Thank you for understanding.

Wednesday, February 15, 2012

February 22, 2012 - "The Celebration" (1998)

The Celebration, 1998
Director: Thomas Vinterberg
Origin: Denmark | Sweden
Languages: Danish | German | English
Running time: 105 min

Director Thomas Vinterberg's winner of the Jury Prize at the Cannes Film Festival follows a Danish family as they gather for the 60th birthday of the family's patriarch, Helge (Henning Moritzen). But the celebration takes a dark turn following a shocking accusation. All three of Helge's children are present at the party, where it will be revealed quite publicly that son Christian (Ulrich Thomsen) has an axe to grind with the guest of honor (from

MPAA rating: Rated R for strong sexual content and language, including references to sexual abuse
U.S. box office: $1,647,780

Watch the trailer at IMDB.

Review of last week's film ("Police, Adjective", 3 stars)
Steven says: This takes a person of patience, and one willing to find beauty in the details, to enjoy. Long takes of tracking suspects, waiting five minutes (literally) for someone to bring a dictionary. The viewer is put into the film by being made almost as uncomfortable and bored as the main character in spots. The discussions about language and its nuances are great.

Wednesday, February 8, 2012

February 15, 2012 - "Police, Adjective" (2009)

Police, Adjective, 2009

Director: Corneliu Porumboiu
Origin: Romania
Language: Romanian
Running time: 115 min

Undercover cop Cristi (Dragos Bucur) trails suspected pot dealer Victor (Radu Costin) through the decrepit streets of Vaslui, but when he learns that the suspect is just a teen who sometimes gets high with his pals, he refuses to make an arrest. Unfortunately, Cristi's boss (Ioan Stoica) isn't quite as forgiving. The Romanian New Wave rolls on strongly with this complex drama from writer-director Corneliu Porumboiu. (from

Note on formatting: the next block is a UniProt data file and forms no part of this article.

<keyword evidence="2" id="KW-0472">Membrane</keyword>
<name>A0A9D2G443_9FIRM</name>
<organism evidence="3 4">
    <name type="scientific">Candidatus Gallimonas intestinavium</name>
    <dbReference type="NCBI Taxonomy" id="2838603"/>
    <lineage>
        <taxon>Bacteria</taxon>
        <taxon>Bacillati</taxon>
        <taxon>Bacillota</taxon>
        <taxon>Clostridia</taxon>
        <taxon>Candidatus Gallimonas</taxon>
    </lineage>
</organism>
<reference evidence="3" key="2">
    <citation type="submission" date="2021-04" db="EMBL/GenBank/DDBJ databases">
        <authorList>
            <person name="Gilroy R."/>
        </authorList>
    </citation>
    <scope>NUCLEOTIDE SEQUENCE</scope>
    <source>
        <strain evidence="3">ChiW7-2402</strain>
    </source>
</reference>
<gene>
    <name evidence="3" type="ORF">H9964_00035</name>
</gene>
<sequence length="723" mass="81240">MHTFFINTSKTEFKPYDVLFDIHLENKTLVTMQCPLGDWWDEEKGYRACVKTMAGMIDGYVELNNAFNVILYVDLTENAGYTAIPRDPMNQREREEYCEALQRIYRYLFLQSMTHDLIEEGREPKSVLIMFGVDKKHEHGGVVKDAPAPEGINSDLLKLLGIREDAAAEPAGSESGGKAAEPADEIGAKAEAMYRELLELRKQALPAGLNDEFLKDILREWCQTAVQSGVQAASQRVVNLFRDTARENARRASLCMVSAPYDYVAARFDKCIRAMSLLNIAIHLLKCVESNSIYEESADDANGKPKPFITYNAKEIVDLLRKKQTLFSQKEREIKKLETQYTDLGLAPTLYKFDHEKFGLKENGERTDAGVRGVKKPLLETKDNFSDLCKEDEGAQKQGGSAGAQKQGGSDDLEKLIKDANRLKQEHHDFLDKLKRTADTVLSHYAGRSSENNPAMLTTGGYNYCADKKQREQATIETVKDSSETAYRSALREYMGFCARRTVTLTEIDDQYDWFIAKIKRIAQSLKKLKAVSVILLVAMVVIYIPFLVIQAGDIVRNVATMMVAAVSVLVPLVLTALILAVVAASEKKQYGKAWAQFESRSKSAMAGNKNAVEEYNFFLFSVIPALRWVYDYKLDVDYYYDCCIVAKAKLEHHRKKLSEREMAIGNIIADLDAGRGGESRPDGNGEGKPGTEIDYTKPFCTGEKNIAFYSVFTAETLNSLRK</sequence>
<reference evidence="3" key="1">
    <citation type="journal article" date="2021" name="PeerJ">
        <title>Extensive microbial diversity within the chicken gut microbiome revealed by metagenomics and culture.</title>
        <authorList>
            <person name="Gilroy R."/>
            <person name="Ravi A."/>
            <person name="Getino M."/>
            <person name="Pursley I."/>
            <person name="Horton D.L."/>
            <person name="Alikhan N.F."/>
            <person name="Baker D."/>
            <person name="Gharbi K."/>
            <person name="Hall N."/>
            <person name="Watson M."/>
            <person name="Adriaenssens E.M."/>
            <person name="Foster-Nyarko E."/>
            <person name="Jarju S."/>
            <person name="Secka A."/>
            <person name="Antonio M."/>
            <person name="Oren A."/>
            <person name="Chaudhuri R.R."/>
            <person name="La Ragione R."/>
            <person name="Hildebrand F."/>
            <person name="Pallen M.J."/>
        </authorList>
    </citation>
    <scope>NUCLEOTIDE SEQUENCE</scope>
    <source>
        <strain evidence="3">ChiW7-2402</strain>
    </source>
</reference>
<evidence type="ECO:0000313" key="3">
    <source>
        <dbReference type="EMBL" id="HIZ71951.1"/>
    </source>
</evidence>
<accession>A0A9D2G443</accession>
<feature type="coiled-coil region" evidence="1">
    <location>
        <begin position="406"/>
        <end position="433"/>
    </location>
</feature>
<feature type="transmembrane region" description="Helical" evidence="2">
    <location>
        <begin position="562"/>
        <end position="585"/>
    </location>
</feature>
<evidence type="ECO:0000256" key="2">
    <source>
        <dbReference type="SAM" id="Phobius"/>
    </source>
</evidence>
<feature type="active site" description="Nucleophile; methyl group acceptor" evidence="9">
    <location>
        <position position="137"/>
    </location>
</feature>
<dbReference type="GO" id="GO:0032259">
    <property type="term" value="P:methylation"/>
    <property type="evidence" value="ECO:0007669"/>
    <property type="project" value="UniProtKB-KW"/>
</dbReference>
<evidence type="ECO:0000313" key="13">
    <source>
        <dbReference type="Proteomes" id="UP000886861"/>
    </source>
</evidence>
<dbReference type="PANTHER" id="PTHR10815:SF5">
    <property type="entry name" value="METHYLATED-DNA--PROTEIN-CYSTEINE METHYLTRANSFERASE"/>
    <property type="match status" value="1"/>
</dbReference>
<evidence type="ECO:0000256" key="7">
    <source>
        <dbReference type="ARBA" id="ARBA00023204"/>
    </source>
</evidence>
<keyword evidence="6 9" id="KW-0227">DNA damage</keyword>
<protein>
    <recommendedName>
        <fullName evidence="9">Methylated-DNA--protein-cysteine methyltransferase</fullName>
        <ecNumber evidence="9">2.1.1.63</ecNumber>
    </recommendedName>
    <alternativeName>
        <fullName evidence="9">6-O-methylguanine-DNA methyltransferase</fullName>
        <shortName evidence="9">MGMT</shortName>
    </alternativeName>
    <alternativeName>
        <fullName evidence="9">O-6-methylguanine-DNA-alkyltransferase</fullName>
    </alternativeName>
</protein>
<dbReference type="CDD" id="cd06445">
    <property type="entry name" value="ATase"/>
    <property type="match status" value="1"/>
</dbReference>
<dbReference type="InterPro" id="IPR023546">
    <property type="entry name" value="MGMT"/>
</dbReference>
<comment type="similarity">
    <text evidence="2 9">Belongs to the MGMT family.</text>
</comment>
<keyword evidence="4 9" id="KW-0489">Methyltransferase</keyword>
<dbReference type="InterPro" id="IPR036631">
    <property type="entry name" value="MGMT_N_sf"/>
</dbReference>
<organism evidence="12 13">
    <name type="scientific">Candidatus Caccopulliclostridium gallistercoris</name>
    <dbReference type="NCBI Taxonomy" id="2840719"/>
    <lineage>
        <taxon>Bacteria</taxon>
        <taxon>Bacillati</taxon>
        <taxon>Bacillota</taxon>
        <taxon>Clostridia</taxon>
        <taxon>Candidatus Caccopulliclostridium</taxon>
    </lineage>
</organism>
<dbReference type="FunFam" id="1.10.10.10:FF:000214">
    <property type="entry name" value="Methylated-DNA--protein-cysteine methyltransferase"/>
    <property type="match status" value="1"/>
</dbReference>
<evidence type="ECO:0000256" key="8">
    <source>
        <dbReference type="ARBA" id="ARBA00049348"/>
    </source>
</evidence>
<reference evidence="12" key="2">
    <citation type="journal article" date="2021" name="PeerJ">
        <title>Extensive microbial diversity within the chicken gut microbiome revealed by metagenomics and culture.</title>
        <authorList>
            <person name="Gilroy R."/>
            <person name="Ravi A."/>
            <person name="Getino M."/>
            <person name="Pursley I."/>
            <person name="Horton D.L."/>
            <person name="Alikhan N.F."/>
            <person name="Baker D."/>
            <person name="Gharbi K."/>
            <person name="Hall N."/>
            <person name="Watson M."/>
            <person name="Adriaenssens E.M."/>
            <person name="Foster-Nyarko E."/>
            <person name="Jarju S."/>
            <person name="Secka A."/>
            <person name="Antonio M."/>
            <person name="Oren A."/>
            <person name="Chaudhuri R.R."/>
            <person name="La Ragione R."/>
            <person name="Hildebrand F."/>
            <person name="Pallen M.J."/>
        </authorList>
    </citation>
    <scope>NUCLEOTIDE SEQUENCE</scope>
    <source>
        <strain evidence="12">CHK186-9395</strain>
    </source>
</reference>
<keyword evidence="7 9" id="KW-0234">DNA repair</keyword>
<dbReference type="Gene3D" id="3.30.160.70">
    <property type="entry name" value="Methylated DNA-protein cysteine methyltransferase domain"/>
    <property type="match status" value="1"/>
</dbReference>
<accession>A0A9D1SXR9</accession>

U.S. box office: $48,298

Watch the trailer at IMDB.

Review of last week's film, "Incendies" (four stars)

Steven says: Promises. Breaking the cycle of violence. Logic and the illogical. Smash it all up, jump back and forth through time to discover a family's history, and be devastated and amazed throughout it all. That's "Incendies." A few hiccups in logic and storytelling are all that keep this from being a five-star film.

Wednesday, February 1, 2012

February 8, 2012 - "Incendies" (2010)

Incendies, 2010
Director: Denis Villeneuve
Origin: Canada | France
Languages: French | Arabic | English
Running time: 130 min

When their mother's will implores them to deliver letters to the father they thought was dead and a brother they never knew about, twins Jeanne (Mélissa Désormeaux-Poulin) and Simon (Maxim Gaudette) journey to the Middle East and attempt to reconstruct their family's hidden history. Adapted from a Wajdi Mouawad play, director Denis Villeneuve's Oscar-nominated drama flashes back to intense scenes set during the Lebanese civil war in the 1970s. (from

MPAA rating: Rated R for some strong violence and language
U.S. box office: $6,857,096

Watch the trailer on IMDB.

Review of last week's film, "Army of Crime" (4 stars)
Steven says: I always look for the "new" perspective of WWII films. In addition to the foreign influence in the French resistance, this film highlighted ways in which families were affected by the involvement in the resistance movement.